This morning I published an op-ed in Canada’s The Globe and Mail on the generation gap between Africa’s rulers and the median age of their citizens. It is something I haven’t really seen debated in main stream media and thought was well worth commenting on. It should concern everyone on the continent that our rulers are older than Africa’s average life expectancy of 58. It should also concern us all that they fall within the eldest 3% of the continent’s population. I welcome your feedback on the piece.
If ever there was a demographic equivalent to the Marianas Trench, it is the chasm between Africa’s median age and that of its rulers. According to the Population Reference Bureau, 41 per cent of Africa’s billion citizens are under the age of 15. There are almost as many youth on the continent as the combined population of Canada, United States and Mexico. In all, a staggering 70 per cent of the population is under 30.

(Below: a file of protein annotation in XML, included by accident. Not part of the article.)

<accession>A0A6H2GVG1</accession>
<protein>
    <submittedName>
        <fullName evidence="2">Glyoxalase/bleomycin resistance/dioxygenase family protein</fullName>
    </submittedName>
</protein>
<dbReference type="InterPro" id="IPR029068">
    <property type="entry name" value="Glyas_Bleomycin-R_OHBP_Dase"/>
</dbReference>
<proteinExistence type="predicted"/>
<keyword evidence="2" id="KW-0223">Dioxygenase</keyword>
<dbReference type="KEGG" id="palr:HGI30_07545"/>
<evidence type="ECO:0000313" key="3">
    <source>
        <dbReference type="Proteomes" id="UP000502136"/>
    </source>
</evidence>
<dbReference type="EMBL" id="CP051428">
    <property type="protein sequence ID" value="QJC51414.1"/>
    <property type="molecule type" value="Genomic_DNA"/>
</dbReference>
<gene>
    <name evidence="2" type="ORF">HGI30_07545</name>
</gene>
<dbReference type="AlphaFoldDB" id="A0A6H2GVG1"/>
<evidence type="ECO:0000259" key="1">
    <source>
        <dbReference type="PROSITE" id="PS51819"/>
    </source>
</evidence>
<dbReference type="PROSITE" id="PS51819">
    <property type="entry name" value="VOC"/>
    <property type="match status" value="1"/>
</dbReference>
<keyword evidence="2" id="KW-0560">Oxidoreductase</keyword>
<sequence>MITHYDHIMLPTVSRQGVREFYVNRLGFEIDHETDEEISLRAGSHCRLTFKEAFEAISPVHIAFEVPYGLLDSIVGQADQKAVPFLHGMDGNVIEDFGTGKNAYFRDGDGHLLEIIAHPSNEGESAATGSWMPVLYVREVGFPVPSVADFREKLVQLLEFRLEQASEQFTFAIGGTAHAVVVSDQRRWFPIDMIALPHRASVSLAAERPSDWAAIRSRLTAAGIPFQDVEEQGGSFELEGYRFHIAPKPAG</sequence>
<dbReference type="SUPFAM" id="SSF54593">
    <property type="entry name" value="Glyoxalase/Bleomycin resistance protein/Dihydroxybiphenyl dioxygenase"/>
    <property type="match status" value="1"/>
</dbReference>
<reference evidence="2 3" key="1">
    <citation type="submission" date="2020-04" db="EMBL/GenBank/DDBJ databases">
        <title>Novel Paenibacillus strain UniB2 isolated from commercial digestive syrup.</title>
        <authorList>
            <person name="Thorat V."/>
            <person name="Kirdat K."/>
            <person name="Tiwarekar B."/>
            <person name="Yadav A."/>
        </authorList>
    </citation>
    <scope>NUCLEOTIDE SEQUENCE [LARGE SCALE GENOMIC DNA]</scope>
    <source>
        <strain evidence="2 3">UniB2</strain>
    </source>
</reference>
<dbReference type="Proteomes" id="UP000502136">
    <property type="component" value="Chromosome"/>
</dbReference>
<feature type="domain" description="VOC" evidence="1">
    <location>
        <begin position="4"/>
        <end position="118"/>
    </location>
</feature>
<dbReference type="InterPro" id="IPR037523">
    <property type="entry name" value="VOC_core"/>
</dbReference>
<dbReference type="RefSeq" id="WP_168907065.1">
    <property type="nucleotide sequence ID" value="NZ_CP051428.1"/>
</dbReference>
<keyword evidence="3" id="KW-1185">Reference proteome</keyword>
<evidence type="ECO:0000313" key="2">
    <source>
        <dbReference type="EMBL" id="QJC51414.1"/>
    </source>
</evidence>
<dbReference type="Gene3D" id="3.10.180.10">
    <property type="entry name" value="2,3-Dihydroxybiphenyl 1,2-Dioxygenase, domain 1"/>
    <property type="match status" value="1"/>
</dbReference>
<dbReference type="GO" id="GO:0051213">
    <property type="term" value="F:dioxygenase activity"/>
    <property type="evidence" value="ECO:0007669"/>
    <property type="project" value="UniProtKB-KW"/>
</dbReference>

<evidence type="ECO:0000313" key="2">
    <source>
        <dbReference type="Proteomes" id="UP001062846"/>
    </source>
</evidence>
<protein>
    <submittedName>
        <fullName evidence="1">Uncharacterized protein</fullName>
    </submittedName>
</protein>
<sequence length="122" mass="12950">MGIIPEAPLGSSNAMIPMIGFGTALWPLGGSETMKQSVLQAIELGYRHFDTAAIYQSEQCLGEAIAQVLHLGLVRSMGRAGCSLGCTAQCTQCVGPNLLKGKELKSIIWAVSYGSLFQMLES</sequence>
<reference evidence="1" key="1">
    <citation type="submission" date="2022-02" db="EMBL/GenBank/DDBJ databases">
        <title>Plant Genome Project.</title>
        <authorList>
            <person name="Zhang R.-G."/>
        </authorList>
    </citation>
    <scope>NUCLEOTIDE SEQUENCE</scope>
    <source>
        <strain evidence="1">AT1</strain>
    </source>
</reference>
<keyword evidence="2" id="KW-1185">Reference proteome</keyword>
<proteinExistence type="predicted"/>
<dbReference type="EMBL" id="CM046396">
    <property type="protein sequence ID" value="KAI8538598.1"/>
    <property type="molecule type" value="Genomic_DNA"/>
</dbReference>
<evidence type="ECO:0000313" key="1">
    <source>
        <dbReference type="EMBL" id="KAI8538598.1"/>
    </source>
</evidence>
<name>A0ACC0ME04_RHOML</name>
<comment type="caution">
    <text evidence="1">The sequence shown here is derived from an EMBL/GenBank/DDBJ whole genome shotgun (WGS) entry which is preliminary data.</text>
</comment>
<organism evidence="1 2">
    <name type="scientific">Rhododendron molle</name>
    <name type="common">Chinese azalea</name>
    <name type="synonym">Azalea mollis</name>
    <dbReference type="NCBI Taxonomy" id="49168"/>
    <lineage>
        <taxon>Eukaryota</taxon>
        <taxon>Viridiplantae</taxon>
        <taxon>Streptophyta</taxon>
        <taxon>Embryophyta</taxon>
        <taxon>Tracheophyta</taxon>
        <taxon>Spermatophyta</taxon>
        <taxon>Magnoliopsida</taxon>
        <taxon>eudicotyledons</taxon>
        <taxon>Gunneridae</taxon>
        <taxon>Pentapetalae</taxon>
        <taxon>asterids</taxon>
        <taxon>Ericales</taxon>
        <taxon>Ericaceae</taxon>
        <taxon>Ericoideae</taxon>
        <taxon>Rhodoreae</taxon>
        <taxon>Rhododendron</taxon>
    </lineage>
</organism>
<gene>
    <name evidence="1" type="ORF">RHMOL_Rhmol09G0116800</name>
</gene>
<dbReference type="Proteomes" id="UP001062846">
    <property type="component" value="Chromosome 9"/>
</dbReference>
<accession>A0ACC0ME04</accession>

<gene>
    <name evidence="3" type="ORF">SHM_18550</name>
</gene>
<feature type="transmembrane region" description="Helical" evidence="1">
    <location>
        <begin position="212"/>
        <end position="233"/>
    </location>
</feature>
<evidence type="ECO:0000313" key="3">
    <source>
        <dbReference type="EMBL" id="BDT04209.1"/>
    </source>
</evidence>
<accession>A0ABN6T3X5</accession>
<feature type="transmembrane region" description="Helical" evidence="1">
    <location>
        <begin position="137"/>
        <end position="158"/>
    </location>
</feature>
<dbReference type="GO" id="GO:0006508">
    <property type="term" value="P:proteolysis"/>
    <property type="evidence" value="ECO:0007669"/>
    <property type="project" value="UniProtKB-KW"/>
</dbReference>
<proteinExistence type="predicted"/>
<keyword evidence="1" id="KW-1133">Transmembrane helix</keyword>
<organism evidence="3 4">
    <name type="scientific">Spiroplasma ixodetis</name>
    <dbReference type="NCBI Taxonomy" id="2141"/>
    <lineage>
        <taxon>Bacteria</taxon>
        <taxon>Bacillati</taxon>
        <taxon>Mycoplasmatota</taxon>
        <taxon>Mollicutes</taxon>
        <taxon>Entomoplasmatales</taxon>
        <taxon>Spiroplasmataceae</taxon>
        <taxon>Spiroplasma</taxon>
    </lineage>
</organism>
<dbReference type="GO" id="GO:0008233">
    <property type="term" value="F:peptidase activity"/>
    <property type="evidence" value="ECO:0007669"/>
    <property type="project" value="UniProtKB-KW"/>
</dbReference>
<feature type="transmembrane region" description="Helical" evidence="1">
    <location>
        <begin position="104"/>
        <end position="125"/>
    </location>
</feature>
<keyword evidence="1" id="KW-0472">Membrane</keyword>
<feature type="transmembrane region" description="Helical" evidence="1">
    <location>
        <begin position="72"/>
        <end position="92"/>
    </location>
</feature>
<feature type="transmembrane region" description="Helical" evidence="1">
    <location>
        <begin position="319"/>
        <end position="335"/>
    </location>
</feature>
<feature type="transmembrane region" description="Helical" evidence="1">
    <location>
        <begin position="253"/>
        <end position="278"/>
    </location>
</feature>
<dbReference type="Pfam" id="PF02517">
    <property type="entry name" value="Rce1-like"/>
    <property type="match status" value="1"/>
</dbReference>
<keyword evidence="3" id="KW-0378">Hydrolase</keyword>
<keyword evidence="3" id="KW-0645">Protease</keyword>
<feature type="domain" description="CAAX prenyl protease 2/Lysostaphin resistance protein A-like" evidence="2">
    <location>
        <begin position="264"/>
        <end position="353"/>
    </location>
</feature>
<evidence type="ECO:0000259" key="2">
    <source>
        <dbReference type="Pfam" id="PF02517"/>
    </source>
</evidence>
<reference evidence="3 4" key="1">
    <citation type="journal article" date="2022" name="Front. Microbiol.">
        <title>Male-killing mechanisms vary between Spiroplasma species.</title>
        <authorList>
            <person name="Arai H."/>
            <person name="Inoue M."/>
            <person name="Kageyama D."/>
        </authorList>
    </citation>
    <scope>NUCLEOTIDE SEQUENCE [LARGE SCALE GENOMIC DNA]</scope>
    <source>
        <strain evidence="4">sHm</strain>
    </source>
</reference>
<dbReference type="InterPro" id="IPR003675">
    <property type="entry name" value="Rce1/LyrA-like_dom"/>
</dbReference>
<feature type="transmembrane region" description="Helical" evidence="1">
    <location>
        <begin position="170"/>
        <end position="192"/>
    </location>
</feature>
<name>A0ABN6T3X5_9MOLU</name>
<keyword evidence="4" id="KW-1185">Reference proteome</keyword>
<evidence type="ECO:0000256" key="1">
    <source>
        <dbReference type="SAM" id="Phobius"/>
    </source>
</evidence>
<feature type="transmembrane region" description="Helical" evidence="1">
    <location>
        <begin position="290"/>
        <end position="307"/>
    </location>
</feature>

The leaders, however, almost all fall within oldest 3 per cent of Africa’s population, those over the age of 65. Zimbabwe’s Robert Mugabe (88) and Kenya’s Mwai Kibaki (80) are among the many leaders who are defying the continent’s average life expectancy of 58.